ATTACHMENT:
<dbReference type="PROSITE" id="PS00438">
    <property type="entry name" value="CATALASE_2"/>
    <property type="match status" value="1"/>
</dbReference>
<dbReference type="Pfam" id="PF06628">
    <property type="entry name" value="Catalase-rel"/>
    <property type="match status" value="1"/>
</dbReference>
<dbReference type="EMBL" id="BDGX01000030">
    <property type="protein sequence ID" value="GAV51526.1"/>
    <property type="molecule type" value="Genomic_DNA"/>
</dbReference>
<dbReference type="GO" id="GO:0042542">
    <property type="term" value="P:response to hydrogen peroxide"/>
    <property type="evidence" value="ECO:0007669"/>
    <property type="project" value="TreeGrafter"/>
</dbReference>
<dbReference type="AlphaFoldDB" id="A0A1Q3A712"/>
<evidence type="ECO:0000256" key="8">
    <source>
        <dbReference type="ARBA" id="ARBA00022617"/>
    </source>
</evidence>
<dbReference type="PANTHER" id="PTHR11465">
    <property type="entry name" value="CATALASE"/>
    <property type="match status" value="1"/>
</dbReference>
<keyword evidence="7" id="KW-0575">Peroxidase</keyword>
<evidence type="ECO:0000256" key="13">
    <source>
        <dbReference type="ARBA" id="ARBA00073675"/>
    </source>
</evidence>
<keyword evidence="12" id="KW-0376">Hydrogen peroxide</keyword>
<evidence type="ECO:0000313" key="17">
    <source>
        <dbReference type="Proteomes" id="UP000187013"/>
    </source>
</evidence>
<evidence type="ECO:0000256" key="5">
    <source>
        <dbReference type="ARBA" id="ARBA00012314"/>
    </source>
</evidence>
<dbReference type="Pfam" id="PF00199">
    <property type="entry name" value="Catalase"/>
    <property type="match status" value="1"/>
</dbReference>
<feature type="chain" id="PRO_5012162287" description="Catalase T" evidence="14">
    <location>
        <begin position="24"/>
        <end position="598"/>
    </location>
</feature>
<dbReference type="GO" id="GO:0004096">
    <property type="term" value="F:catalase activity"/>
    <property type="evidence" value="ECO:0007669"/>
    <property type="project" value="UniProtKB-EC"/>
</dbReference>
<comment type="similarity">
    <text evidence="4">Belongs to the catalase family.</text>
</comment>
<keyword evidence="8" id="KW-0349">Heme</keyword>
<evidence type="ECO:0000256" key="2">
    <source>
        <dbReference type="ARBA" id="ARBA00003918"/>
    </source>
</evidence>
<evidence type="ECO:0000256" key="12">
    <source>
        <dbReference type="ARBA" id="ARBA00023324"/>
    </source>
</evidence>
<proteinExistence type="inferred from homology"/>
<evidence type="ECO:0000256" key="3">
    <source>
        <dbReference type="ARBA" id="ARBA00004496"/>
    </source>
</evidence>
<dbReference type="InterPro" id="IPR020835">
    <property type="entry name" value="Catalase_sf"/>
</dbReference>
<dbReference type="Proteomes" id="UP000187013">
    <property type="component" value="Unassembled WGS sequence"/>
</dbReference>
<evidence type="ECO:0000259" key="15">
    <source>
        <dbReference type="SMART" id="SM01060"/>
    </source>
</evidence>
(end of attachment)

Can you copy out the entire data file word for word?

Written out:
<dbReference type="PROSITE" id="PS00438">
    <property type="entry name" value="CATALASE_2"/>
    <property type="match status" value="1"/>
</dbReference>
<dbReference type="Pfam" id="PF06628">
    <property type="entry name" value="Catalase-rel"/>
    <property type="match status" value="1"/>
</dbReference>
<dbReference type="EMBL" id="BDGX01000030">
    <property type="protein sequence ID" value="GAV51526.1"/>
    <property type="molecule type" value="Genomic_DNA"/>
</dbReference>
<dbReference type="GO" id="GO:0042542">
    <property type="term" value="P:response to hydrogen peroxide"/>
    <property type="evidence" value="ECO:0007669"/>
    <property type="project" value="TreeGrafter"/>
</dbReference>
<dbReference type="AlphaFoldDB" id="A0A1Q3A712"/>
<evidence type="ECO:0000256" key="8">
    <source>
        <dbReference type="ARBA" id="ARBA00022617"/>
    </source>
</evidence>
<dbReference type="PANTHER" id="PTHR11465">
    <property type="entry name" value="CATALASE"/>
    <property type="match status" value="1"/>
</dbReference>
<keyword evidence="7" id="KW-0575">Peroxidase</keyword>
<evidence type="ECO:0000256" key="13">
    <source>
        <dbReference type="ARBA" id="ARBA00073675"/>
    </source>
</evidence>
<keyword evidence="12" id="KW-0376">Hydrogen peroxide</keyword>
<evidence type="ECO:0000313" key="17">
    <source>
        <dbReference type="Proteomes" id="UP000187013"/>
    </source>
</evidence>
<evidence type="ECO:0000256" key="5">
    <source>
        <dbReference type="ARBA" id="ARBA00012314"/>
    </source>
</evidence>
<dbReference type="Pfam" id="PF00199">
    <property type="entry name" value="Catalase"/>
    <property type="match status" value="1"/>
</dbReference>
<feature type="chain" id="PRO_5012162287" description="Catalase T" evidence="14">
    <location>
        <begin position="24"/>
        <end position="598"/>
    </location>
</feature>
<dbReference type="GO" id="GO:0004096">
    <property type="term" value="F:catalase activity"/>
    <property type="evidence" value="ECO:0007669"/>
    <property type="project" value="UniProtKB-EC"/>
</dbReference>
<comment type="similarity">
    <text evidence="4">Belongs to the catalase family.</text>
</comment>
<keyword evidence="8" id="KW-0349">Heme</keyword>
<evidence type="ECO:0000256" key="2">
    <source>
        <dbReference type="ARBA" id="ARBA00003918"/>
    </source>
</evidence>
<evidence type="ECO:0000256" key="12">
    <source>
        <dbReference type="ARBA" id="ARBA00023324"/>
    </source>
</evidence>
<proteinExistence type="inferred from homology"/>
<evidence type="ECO:0000256" key="3">
    <source>
        <dbReference type="ARBA" id="ARBA00004496"/>
    </source>
</evidence>
<dbReference type="InterPro" id="IPR020835">
    <property type="entry name" value="Catalase_sf"/>
</dbReference>
<dbReference type="Proteomes" id="UP000187013">
    <property type="component" value="Unassembled WGS sequence"/>
</dbReference>
<evidence type="ECO:0000259" key="15">
    <source>
        <dbReference type="SMART" id="SM01060"/>
    </source>
</evidence>